governments were "endangered"
because of al-Qaida.
"The stakes are even higher
within a nuclear-armed Pakistan,
because we know that al-Qaida
and other extremists seek nucle-
ar weapons, and we have every
reason to believe that they would
use them," he said in his speech
from West Point.
Testifying for the second day
on Obama's new war plan, the
president's chief military and
diplomatic advisers said Pakistan
was a critical component of the
strategy.
"We have a lot of work to do
in trying to convince them that
we're not trying to take over their
country, that we're not trying
to take control of their nuclear
weapons, and that we are actual-
ly interested in a long-term part-
nership with them," said Defense
Secretary Robert Gates.
Several Democrats, including
Menendez and Sen. Russ Feingold
of Wisconsin, have threatened to
withhold their support for more
money for the war, although law-
makers said it was unlikely that
Congress would try to block the
deployments. Instead, members
from both parties say they want
to find a way to pay for the troop
increase that won't add to the
deficit.
In a press conference yester-
day, House Speaker Nancy Pelosi
said she did not support a pro-
posal by Wisconsin Democratic
Rep. David Obey that would have
imposed a war tax on most Amer-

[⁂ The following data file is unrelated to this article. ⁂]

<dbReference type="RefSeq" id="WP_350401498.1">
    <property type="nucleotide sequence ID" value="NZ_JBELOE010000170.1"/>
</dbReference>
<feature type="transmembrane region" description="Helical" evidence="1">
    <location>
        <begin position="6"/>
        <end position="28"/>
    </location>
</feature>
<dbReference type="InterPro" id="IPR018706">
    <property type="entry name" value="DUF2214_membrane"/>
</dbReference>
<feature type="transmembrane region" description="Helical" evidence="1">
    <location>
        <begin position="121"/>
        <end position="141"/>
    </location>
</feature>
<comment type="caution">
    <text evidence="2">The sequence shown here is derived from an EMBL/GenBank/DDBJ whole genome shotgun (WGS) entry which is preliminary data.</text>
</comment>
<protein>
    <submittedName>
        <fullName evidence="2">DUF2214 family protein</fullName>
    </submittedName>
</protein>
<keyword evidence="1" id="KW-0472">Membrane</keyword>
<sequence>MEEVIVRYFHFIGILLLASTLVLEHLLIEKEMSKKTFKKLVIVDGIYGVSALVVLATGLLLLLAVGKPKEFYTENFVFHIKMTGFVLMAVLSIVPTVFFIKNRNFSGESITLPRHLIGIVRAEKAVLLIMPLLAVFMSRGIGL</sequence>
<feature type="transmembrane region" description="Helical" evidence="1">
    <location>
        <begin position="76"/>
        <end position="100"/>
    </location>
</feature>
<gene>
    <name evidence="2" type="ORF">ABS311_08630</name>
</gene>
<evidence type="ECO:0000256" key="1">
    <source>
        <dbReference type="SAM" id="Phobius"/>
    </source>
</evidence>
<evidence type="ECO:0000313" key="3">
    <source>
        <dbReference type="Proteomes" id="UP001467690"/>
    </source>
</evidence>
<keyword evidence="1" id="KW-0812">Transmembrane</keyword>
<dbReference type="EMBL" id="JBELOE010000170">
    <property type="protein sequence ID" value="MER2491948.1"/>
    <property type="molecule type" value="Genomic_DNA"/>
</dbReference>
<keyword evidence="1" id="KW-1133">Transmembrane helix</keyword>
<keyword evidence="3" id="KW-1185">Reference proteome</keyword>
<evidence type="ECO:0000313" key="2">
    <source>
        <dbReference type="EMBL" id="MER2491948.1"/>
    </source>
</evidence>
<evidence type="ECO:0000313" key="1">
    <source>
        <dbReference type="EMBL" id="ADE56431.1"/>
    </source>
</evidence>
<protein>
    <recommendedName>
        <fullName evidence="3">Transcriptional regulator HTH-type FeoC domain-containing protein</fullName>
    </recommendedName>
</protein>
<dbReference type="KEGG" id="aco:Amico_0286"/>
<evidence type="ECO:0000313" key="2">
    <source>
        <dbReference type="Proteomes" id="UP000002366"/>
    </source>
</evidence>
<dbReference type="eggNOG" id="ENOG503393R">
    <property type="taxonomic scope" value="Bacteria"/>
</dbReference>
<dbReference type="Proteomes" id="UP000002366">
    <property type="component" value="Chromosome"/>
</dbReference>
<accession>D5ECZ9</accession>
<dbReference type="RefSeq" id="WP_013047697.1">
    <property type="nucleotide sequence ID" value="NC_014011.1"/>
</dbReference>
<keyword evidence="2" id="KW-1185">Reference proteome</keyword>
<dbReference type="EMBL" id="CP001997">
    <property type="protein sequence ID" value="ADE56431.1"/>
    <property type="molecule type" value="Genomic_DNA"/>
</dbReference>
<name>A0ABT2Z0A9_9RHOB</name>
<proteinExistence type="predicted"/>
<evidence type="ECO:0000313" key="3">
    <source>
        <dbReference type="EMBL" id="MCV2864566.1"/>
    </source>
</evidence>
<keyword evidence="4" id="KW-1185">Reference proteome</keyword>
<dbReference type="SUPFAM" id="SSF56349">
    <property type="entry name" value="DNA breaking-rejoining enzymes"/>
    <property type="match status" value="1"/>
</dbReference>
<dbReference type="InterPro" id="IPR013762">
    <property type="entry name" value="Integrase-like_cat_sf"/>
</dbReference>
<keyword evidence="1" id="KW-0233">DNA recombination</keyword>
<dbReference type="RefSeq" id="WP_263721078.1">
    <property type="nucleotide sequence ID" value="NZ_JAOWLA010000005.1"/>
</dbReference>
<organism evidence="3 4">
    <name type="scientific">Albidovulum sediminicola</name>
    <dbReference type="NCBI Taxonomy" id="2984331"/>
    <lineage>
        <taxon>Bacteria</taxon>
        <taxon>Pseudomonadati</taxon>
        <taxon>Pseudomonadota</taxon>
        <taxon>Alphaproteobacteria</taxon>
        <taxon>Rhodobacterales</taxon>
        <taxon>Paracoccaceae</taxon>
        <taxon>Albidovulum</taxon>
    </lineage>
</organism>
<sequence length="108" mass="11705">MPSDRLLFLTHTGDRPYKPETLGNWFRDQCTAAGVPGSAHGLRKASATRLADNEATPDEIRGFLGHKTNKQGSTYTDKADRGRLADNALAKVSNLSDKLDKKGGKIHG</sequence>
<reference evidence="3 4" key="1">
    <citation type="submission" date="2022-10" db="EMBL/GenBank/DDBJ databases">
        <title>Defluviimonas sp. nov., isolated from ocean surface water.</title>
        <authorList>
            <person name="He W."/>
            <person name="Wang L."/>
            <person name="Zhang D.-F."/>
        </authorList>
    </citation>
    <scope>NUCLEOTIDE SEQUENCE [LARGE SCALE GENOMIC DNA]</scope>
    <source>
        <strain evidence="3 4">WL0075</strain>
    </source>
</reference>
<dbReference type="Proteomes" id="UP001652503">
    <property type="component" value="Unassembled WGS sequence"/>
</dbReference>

icans.
Pelosi, D-Calif., said the first
step should be an all-hands brief-
ing to Congress by Obama's top
advisers.

"We have to handle it with
care, listen to what they pres-
ent, and then members will make
their decision," she said.
The results of the billions in
U.S.. aid to Pakistan have been
mixed. While the army has taken
on the Pakistani Taliban, it has
failed to go after Afghan Taliban
leaders who base their operations
in the tribal areas in the border
region. At the same time, anti-
Western sentiment in Pakistan
has grown.
Many Western officials and
analysts believe Pakistan is play-
ing both sides - accepting U.S.
money to crack down on mili-
tants while tolerating the Afghan
Taliban in case the radical Islam-
ic movement gains control in
Afghanistan once the American
troops withdraw.
Officials estimate there are
500 al-Qaida fighters and 50,000
Taliban militants in Afghanistan
and Pakistan.
For its part, Pakistan has
been cautious in its response to
Obama's plan. In London yes-
terday, Prime Minister Yousuf
Raza Gilani declined to endorse
the U.S.-led troop increase and
said his government needs more
information.
Gates said he initially opposed
the idea of a troop increase
because he feared it would make
the U.S. footprint in Afghanistan
too heavy. He said he also was
hesitant to set a timeline on when
troop withdrawals would begin.
But he said he was ultimate-
ly convinced by Gen. Stanley
McChrystal, the top U.S. com-
mander in Afghanistan, that the
size of the force was less impor-
tant than the mission troops
would be given. His colleagues
also convinced him that setting a
date to start withdrawals would
help encourage the Afghans to
take more responsibility, Gates
said.
Secretary of State Hillary Rod-
ham Clinton today will take the
administration's case for esca-
lating the war to NATO's top
council, where McChrystal will
attend a foreign ministers meet-
ing. Clinton said she expects the
allies to make new troop con-
tributions in the 5,000 to 7,000
range.